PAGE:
The Twenty SS20 Issue

An Act of Rebellion

By Brindley Hallam-Dennis

Illustration Angeliki Blessiou

Grandfather says, irony is the way a civilised person rebels. He says, direct action is just another form of intimidation.

            I glance at his helper. You can never tell these days whether they are listening or not, but they are always listening. I tell grandfather, you should be careful what you say out loud.

            He says, what are they going to do to me? He says, they going to put me in a prison? He looks around the little room. The door with its keypad. The single window, ‘not to be opened’. The bed that automatically unfolds when you say ‘time for bed, helper’. The automatic cooker with its choice of three dishes ‘for every meal’. The chair, ‘for your comfort’. The chair for your guest, ‘supplementary seating may be available, please ask your helper’. They mean ‘might be’, grandfather always points out. I wonder if he’s being ironic. The screen, which is always watching you, even when you’re not watching it. I often wonder if grandfather’s going to say something about that. God knows what that might be, ironic or not. The toilet unit, ‘screened for your convenience’, which grandfather says was them being ironic when they designed it, though they’ve forgotten that by now, and which opens when you utter your secret phrase, but not at grandfather’s, ‘helper, I need a shit’, however often he tries to re-programme it. He’s been warned several times about using inappropriate language towards the helper.

He asks, they going to rehabilitate me? I know he’s being ironic.

I say, grandfather, nobody could rehabilitate you. He thinks I’m being ironic.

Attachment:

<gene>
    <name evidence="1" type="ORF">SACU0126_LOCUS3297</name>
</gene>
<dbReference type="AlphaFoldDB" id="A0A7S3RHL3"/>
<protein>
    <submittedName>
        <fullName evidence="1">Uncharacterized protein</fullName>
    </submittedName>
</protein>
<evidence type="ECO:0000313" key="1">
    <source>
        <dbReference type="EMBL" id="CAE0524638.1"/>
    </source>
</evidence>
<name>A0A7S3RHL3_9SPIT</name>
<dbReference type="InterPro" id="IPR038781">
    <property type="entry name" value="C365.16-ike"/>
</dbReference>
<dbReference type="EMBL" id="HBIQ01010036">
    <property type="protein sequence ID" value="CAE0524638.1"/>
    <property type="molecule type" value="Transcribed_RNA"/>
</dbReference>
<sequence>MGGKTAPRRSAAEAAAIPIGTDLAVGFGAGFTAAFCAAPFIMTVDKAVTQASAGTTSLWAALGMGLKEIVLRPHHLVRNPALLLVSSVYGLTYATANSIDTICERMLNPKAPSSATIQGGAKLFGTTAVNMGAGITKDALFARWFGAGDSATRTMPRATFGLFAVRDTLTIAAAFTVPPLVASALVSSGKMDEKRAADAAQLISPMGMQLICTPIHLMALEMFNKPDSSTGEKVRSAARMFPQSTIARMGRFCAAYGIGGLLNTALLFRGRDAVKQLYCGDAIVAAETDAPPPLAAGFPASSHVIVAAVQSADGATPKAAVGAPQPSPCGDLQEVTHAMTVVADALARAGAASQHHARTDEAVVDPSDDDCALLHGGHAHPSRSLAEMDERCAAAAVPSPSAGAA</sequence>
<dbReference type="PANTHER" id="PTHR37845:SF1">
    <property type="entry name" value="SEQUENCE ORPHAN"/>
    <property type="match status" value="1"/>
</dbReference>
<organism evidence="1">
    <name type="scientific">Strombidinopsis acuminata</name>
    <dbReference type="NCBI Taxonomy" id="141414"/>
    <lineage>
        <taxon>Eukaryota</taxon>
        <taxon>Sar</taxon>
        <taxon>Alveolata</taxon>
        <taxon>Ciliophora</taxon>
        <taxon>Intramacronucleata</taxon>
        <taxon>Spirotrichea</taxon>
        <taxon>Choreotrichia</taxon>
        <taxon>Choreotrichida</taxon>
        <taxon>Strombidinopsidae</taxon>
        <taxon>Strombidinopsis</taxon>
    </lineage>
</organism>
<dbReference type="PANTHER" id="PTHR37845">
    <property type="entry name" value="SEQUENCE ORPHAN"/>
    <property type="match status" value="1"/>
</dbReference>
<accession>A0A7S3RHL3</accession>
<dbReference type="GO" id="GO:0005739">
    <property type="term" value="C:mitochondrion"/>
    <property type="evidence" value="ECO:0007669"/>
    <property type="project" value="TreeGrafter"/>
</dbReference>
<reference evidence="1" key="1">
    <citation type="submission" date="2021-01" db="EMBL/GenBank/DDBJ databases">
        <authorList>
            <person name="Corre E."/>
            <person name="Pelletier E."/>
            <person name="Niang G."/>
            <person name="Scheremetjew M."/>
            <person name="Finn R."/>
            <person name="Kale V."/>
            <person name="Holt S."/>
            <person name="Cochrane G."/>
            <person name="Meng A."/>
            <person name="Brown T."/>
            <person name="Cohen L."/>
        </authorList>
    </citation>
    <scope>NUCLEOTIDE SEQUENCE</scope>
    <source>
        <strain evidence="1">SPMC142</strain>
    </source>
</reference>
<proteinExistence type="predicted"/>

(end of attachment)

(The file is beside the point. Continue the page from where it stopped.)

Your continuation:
To be honest, it’s not what they might do to grandfather that worries me. He’s past the Age of Responsibility now. I say, Grandfather, it’s me who’s going to get into trouble.

            He shrugs and pulls his rueful face.

            You’ve got everything you need here, I say. He looks out of the window.

            Nobody walks in the garden. A robot mower that looks like a stack of dinner plates cuts the grass, precisely, whenever stems poke their heads above an unseen parapet, measured in millimetres. There’s a laser beam, grandfather says, would cut your legs off, you went out and walked on the lawn.

            There’s a robot picker clears fruit off the fruit trees. Drones fly in to destroy invasive insects and deliver liquid nutrients. Look at them, pissing on the grass, grandfather says. He says, we used to have birds did all that stuff.

            That’s why you can’t open the window, because of the drones and the fruit picker. It might interfere with the flight paths. The reflections off the glass might disrupt the guidance systems. One of these days, grandfather says, I‘m going to open that window, and screw up the whole damn system.

            I say, grandfather, that’s not very civilised. Neither of us is sure whether I’m being ironic. Besides, I’m not sure he could really do it. Nobody has opened a window here since the notices went up, and that was before grandfather’s time. Windows aren’t made to open these days. Only people grandfather’s age know how to open a window these days, but something tells me he won’t have forgotten.

            Maybe it’s locked, I say, the window.

            No, he says. He grins. There’s no lock on it. It’s an old fashioned, mechanical lever. He laughs, which unsettles me. They haven’t even bothered to disable it.

            Nobody knows how to use them, I say.

            He says, nobody does what the signs tell them not to, whatever they know. He laughs again. Watch this.

            ‘Helper, open the window.’

            Nothing happens.

            You see, he says, it doesn’t even recognise the request. It’s so far off what it’s programmed to hear it doesn’t even ask you to repeat. 

            Sometimes, I hope I’m here the day grandfather opens the window.

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